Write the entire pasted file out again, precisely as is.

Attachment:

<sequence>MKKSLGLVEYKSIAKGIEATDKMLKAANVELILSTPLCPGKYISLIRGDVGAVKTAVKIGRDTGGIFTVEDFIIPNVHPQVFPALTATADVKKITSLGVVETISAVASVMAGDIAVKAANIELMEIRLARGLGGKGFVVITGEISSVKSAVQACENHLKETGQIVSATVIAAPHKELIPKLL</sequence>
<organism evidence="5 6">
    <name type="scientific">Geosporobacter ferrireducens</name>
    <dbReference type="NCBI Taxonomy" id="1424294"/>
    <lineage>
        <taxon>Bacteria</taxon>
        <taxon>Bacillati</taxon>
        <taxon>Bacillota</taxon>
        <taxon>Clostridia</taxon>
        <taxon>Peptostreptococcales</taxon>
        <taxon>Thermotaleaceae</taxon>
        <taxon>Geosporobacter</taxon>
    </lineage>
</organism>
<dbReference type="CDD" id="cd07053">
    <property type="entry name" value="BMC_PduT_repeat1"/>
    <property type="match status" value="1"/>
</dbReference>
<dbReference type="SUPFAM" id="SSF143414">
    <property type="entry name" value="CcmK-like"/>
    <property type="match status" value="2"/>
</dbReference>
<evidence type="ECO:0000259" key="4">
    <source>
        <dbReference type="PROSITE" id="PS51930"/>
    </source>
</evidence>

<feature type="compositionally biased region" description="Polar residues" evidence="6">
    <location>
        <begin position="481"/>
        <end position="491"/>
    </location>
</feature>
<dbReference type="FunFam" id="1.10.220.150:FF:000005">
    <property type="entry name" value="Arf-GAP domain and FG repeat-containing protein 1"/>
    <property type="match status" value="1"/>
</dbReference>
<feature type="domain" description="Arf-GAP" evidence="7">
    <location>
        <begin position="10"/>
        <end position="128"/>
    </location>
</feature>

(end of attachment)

<sequence>MKKSLGLVEYKSIAKGIEATDKMLKAANVELILSTPLCPGKYISLIRGDVGAVKTAVKIGRDTGGIFTVEDFIIPNVHPQVFPALTATADVKKITSLGVVETISAVASVMAGDIAVKAANIELMEIRLARGLGGKGFVVITGEISSVKSAVQACENHLKETGQIVSATVIAAPHKELIPKLL</sequence>
<organism evidence="5 6">
    <name type="scientific">Geosporobacter ferrireducens</name>
    <dbReference type="NCBI Taxonomy" id="1424294"/>
    <lineage>
        <taxon>Bacteria</taxon>
        <taxon>Bacillati</taxon>
        <taxon>Bacillota</taxon>
        <taxon>Clostridia</taxon>
        <taxon>Peptostreptococcales</taxon>
        <taxon>Thermotaleaceae</taxon>
        <taxon>Geosporobacter</taxon>
    </lineage>
</organism>
<dbReference type="CDD" id="cd07053">
    <property type="entry name" value="BMC_PduT_repeat1"/>
    <property type="match status" value="1"/>
</dbReference>
<dbReference type="SUPFAM" id="SSF143414">
    <property type="entry name" value="CcmK-like"/>
    <property type="match status" value="2"/>
</dbReference>
<evidence type="ECO:0000259" key="4">
    <source>
        <dbReference type="PROSITE" id="PS51930"/>
    </source>
</evidence>

<feature type="compositionally biased region" description="Polar residues" evidence="6">
    <location>
        <begin position="481"/>
        <end position="491"/>
    </location>
</feature>
<dbReference type="FunFam" id="1.10.220.150:FF:000005">
    <property type="entry name" value="Arf-GAP domain and FG repeat-containing protein 1"/>
    <property type="match status" value="1"/>
</dbReference>
<feature type="domain" description="Arf-GAP" evidence="7">
    <location>
        <begin position="10"/>
        <end position="128"/>
    </location>
</feature>